To My Boss,
I've been reflecting on some unexpected lessons I have learned at work.
I remember a moment on my first day at the job; the instructor was extrapolating on an issue related to some legal jargon. My mind wandered and I glanced out the window thinking, Is this what I'm going to be spending 7 hours a day, 5 days a week, delving into? Me? The lady who has a hard time getting through a mundane household task like washing dishes without a Torah tape on in the background to keep herself inspired? The lady who is always trying (with questionable degrees of success) to improve her character (believe me, there's a lot to refine)? What is going to happen to my spiritual journey?
I felt I was "selling my soul."
As a driven person, I felt the pressure mounting during the execution of a project. Despite the looming deadlines, you retained your composure and consideration. At first I was appalled by your laid back attitude. Didn't you realize that the job had to get done? How did you expect us to complete it if you didn't crack down on us?
Amazingly, the projects got done and the calm, friendly work atmosphere was retained. I realized that fierce drive is not an essential component of a well run business. It's okay to be nice, things will get done better, and the people involved will be happier.
One day the work load was light and I wasn't filling every moment with unceasing productivity. Feeling guilty for being a bit lax at the employer's expense, I clocked out but continued working to make up for the time I wasted. Before leaving, I told you what I had done. You looked uncharacteristically distressed and said, "Please don't do that anymore..."
I thought, "Now I'm in trouble. You're probably going to tell me how I shouldn't be wasting time ..."
I was totally unprepared for the completion of your sentence, "... don't penalize yourself without asking me first."
The sum total of a person's value isn't measured by how productive they are.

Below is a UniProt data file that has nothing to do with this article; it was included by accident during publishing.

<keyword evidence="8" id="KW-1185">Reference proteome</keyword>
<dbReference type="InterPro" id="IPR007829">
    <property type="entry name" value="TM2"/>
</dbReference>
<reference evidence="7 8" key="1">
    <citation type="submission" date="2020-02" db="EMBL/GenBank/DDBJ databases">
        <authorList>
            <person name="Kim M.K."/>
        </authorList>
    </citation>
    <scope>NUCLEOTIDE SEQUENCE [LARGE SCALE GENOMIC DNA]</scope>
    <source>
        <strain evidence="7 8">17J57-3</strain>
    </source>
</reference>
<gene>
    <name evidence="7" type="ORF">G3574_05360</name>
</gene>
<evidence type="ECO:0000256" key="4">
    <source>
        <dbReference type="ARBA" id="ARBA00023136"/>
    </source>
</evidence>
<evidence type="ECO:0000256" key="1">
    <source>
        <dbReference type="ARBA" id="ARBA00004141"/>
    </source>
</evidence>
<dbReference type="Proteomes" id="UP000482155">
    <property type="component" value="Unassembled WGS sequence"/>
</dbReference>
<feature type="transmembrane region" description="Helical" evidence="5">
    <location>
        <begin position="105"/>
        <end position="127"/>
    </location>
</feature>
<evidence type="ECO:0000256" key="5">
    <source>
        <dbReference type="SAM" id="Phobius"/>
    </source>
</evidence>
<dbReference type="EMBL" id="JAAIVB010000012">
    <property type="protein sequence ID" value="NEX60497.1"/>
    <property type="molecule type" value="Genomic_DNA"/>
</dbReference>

Your reaction conveyed the message that, "The sum total of a person's value isn't measured by how productive they are. Even if someone doesn't do their utmost, he or she still deserves to be treated with dignity."
You once asked me to help complete a difficult stage of a project. I needed material from a co-worker which you assumed would soon be available. It turned out that I only received it at the end of my work day. By that time I was exhausted and wanted to go home. But I also really wanted to do the job. I ignored my limitations and told you that I was tired, but I would do my best. You saw my conflict and told me to go home.
As I left the office I remember thinking, "I really have to learn when to let go." I was appreciative of the fact that if I didn't have the wisdom to respect my limitations, at least my boss did. I learned that there is no need to push yourself beyond your capabilities. Achievements aren't everything in life.
You also taught me by example not to trample people on the roadway to truth. It's more of a priority to behave like a mensch than to assert your view – even if it is correct. And that the main consistency that matters is being consistently considerate of other people's feelings.
The lessons I am learning at work have trickled down into my personal life. I have become more flexible, less overbearing, more capable of letting go and enjoying the moment, more respectful of others, and I hope a bit more humble. People in my life appreciate the transformation.
Thank you for your ongoing demonstration of consideration, sensitivity, proper priorities, remaining balanced and just plain being a mensch. Surprisingly, work is actually enhancing my spiritual journey. Far from "selling my soul," I feel I may finally be getting closer to reclaiming and rectifying it.